As one of the world’s leading pharmaceutical companies, Janssen Pharmaceutica recognizes that values are vital in engaging with the highly sought-after talent upon which the business relies. Its successful employer branding campaign is built around the real life stories and experiences of employees, giving it an authenticity and impact that an agency-devised marketing campaign would find very difficult to match. Gert Quintiens, Talent Acquisition Manager, and Tim De Kegel, Senior Director Public Affairs & External Communication, discuss the importance of keeping it real in attracting people who want to make a difference.

Employing 4,600 people in Belgium (including 1,600 research scientists and 1,600 production personnel), Janssen is one of the largest pharmaceutical research and manufacturing subsidiaries within the global Johnson & Johnson group (employing 150,000 people worldwide). Its medical breakthroughs stretch from the revolutionary fentanyl anesthetics developed by its founder, Dr Paul Janssen, in the early 1960s to a new generation of bone marrow cancer drugs currently under trial. Its production facilities make more than 60% of the active pharmaceutical ingredients for Johnson & Johnson worldwide.

Janssen is one of the 29 research-based international pharmaceutical companies operating within what has come to be known as Belgium’s ‘Pharma Valley’. The Randstad Award Survey consistently shows that this is the sector that people in the country most want to work in. Pharma ranks number one in attractiveness in key criteria ranging from salaries and career progression to interesting job content and concern for the environment and society. 

“We’re fortunate to be part of a well-developed collaborative ecosystem that brings together universities, hospitals, governments, scientific bodies and companies like ourselves. These strong roots are helping to attract both investment and the best scientific brains into Belgium,” says Tim De Kegel.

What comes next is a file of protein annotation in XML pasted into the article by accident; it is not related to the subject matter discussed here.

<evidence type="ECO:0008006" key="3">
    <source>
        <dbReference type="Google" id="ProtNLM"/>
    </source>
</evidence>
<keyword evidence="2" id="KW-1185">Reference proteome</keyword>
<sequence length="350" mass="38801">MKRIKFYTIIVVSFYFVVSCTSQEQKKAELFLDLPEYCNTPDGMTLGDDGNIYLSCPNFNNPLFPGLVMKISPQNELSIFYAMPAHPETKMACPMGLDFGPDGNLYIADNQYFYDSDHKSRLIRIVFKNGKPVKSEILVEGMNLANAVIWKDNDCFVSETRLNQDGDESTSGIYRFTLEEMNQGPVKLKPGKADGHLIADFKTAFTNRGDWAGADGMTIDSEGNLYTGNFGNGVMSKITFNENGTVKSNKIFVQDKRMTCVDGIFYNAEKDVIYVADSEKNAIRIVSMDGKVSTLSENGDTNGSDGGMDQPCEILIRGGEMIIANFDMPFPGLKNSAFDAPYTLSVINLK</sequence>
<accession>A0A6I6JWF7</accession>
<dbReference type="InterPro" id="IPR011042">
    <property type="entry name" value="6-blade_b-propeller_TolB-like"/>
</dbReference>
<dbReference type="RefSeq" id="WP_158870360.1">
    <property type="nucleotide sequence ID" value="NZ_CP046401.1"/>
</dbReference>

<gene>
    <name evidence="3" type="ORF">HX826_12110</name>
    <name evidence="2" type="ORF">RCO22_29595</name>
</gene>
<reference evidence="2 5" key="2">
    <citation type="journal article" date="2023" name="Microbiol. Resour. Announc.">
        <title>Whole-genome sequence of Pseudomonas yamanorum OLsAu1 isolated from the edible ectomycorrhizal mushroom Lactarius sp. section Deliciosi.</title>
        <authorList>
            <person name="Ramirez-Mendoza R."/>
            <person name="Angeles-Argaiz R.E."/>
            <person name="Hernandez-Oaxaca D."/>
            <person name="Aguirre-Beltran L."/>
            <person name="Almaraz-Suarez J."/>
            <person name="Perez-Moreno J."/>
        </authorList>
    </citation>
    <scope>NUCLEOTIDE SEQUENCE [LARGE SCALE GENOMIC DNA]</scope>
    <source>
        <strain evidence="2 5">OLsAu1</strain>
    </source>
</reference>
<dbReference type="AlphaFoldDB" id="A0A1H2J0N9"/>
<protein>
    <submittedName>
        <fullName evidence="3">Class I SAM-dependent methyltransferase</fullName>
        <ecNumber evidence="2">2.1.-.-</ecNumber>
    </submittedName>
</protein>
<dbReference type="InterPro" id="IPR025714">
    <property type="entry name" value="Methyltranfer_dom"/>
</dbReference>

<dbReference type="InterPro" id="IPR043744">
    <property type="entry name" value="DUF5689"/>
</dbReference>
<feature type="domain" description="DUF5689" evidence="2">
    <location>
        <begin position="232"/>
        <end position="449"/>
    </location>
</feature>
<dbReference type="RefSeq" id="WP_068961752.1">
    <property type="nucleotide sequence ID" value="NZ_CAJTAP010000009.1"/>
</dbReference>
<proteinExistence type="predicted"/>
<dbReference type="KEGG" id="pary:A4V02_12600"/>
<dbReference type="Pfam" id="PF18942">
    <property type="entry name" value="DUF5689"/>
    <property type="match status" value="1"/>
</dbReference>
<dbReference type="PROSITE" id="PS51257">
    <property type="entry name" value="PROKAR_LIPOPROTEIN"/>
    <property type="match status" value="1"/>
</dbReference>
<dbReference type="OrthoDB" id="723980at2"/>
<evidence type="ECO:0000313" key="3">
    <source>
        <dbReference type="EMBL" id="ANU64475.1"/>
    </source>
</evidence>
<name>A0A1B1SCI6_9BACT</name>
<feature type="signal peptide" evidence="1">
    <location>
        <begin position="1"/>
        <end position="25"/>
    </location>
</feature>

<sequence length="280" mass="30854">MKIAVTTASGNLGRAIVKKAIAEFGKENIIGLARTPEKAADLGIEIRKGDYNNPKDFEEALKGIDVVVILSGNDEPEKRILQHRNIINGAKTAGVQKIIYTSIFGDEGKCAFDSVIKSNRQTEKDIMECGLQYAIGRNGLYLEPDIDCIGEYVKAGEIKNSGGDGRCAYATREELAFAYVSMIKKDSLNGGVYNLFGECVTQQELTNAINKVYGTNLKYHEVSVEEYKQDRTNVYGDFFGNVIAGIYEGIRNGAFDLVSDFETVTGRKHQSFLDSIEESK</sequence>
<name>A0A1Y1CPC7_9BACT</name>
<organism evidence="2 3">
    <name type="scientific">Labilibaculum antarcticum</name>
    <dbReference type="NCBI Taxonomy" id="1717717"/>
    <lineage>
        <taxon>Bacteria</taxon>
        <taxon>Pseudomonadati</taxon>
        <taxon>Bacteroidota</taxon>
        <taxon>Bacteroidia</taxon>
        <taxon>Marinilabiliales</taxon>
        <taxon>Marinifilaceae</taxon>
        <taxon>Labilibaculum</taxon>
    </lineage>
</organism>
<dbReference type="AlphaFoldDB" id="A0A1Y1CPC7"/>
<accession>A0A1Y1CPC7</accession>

Clearly, it’s people who make the medical breakthroughs and it’s people who guarantee the quality and safety of production. Janssen’s founding principle is that the faster it can find a solution, the faster people can be cured – “our patients are waiting,” said Dr Paul Janssen. “Our guiding mission is to find new products and bring them to market as soon as possible,” says Gert Quintiens. “From IT and logistics to engineers, scientists and indeed, HR, we can all come together to support that goal.”

the value of values

“While the presence of so many other pharmaceutical companies brings many benefits, it also creates intense competition for the talent we need,” continues Mr Quintiens. “Competitive salaries are clearly important. But the doctors and scientists we need to sustain innovation also want meaning in their careers and to work for companies that share their values. An example of the challenge we face is how to convince a medical doctor that they can make as much of a difference to people’s health by developing new medicines in our research facilities as they would by treating patients in a clinic or hospital. Pharmaceutical companies aren’t always the first thought when a doctor qualifies.”

Like any large and profitable multinational group, pharmaceutical corporations can often come across as remote and unfeeling to a new generation of young graduates in search of values and meaning. Mr De Kegel and Mr Quintiens therefore believe that one of Janssen’s great differentiators in attracting and retaining talent is its founding ‘credo’. The credo sets out its responsibilities to the people who use its products, its staff, suppliers and investors.